The NASW Chapter also filled a request by the Center for Constitutional Rights to file a declaration in opposition to stop-and frisk after a federal judge ruled in August that the policy was unconstitutional.

The chapter’s declaration, filed in the U.S. Court of Appeals, opposes the city’s motion for a stay to keep stop-and-frisk alive while it goes through the appeal process.

NASW NYC Chapter Executive Director Robert Schachter notes in the statement that NASW policy encourages laws and policies that do not discriminate against individuals on the basis of race, ethnicity, class, political affiliation, sexual orientation, nationality, ability, age or place of residence.

“Discriminatory policing has negatively impacted the emotional well-being of many of the people we serve,” the declaration states. “Individuals have described to social workers how the likelihood of being stopped by the police causes them to fear walking down the street.”

On Oct. 31, the appeals court blocked the judge’s stop-and-frisk remedies order, allowing the policy to continue while it is challenged in the court system.

There is potential for good news on the horizon, however, Schachter said at NASW News press time in November. New York City Mayor-Elect Bill de Blasio pledged during his campaign that he would not support stop-and-frisk once he takes office this month.

For Encalada, social workers will continue to play a key role in the issue.

“I think it is extremely important to continue to urge NYC-area schools of social work to use their roles as educators to assume an even greater leadership in the advancement of racial, social and economic justice,” she said.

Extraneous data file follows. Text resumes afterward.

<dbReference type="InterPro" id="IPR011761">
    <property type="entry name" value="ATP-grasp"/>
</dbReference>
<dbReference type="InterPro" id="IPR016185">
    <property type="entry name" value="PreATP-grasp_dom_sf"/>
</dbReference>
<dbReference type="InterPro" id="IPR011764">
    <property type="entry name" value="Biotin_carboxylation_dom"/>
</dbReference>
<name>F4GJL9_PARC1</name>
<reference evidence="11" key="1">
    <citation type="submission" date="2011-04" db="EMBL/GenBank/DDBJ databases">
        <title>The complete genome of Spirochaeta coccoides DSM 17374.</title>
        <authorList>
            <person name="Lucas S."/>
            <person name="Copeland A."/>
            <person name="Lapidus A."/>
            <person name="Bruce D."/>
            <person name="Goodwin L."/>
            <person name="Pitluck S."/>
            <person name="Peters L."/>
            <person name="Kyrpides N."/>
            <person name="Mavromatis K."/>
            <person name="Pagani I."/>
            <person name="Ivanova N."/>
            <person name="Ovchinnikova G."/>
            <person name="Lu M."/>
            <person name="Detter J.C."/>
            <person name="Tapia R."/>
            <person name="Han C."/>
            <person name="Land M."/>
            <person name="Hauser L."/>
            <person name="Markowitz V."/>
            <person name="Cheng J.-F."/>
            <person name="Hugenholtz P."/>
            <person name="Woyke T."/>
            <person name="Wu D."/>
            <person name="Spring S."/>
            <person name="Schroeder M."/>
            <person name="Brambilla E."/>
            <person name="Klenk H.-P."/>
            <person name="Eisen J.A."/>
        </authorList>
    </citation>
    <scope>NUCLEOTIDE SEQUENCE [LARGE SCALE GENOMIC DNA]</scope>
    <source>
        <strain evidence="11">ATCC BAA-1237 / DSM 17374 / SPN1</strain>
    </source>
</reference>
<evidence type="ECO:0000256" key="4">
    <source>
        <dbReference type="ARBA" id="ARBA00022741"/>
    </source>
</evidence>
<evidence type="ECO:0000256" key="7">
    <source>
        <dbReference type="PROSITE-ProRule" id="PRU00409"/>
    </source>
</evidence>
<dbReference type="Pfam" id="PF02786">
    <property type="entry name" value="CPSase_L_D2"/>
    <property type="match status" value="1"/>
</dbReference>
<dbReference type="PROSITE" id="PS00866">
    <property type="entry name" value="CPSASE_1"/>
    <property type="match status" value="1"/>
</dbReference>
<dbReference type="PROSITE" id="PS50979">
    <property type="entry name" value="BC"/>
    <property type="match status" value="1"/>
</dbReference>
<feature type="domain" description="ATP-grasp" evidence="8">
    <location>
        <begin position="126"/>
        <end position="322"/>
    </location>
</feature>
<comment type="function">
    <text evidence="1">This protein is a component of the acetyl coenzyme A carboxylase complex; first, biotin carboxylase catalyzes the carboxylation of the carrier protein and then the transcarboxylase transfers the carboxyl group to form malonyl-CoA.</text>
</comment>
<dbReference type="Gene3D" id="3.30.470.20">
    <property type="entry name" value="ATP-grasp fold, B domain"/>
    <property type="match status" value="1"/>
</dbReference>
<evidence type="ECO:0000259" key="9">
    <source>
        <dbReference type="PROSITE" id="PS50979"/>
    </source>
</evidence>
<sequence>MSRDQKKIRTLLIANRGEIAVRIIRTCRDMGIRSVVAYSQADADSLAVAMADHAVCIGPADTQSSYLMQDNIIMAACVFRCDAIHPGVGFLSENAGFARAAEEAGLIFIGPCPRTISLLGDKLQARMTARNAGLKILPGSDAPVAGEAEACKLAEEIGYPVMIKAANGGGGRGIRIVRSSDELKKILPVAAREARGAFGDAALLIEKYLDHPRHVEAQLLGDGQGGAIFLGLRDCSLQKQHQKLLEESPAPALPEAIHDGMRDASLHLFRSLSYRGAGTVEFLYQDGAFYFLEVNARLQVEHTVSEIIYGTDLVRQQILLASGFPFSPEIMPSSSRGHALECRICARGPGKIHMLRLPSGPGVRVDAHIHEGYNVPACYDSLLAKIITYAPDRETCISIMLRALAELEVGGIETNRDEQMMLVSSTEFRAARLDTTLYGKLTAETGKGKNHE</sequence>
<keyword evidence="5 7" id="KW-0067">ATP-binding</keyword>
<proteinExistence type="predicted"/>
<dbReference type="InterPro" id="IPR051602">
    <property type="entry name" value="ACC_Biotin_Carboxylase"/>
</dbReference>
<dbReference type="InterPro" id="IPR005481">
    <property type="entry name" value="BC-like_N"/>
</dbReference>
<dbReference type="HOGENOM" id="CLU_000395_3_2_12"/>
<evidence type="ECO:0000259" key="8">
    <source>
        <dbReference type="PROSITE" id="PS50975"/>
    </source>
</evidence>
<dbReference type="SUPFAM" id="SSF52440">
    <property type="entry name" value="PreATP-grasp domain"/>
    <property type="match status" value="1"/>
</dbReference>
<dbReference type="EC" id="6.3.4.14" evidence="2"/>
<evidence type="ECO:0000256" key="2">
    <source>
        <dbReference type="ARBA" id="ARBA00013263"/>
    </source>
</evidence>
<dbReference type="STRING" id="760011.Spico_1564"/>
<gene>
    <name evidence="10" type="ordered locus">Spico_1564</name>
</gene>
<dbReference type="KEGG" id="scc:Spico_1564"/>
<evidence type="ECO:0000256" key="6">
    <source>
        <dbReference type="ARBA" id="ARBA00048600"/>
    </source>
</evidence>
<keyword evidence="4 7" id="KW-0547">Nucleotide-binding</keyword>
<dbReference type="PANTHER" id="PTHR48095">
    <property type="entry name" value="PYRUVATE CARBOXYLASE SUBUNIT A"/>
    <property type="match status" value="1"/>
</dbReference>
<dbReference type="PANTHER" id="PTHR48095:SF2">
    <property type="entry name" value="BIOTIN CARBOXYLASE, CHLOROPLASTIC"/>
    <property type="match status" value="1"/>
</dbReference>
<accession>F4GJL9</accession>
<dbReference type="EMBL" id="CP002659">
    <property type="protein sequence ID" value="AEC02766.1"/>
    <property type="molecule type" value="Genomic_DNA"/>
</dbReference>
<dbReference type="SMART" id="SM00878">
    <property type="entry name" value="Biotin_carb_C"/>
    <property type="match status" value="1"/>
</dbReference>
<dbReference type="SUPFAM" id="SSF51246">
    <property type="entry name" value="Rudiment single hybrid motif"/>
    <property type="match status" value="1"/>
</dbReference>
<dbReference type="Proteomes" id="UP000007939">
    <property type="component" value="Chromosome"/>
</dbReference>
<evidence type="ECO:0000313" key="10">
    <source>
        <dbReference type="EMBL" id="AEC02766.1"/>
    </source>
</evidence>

More information: naswnyc.org

From the January 2014 NASW News

2 comments

  1. We could eliminate 100% of the crime by silpmy incarcerating everyone- why not do that? I mean searching people before they have committed a crime seems so successful, why not jail us all ahead of time too? Preemptive justice- what a great concept. We will have the lowest violent crime rate in the world! Only downside is that we will all be forced to live in 10 10 cells, shower once a week a and eat gruel but hey, we’d be safe and that is more important than any other possible thing, right?Those who would sacrifice liberty for safety etc..you know the drill. It is sad to think that so many in this country have died to protect the freedom of their children, and those same children grew up to trade that freedom for a quiet block and lower crime statistics..And to quote my hillbilly brethren, love it or leave it . There are dozens of countries that have no objection to unwarranted searches, we are not one of them. If you so value living in a state where there is no restriction on search and seizure, please move to one of them.

  2. This inhumane discriminatory practice of stop-n-frisk policy tentamounts to barbaric and mediaeval. Takes humanity back to pre American revolution practiced by the colonial powers. Shame.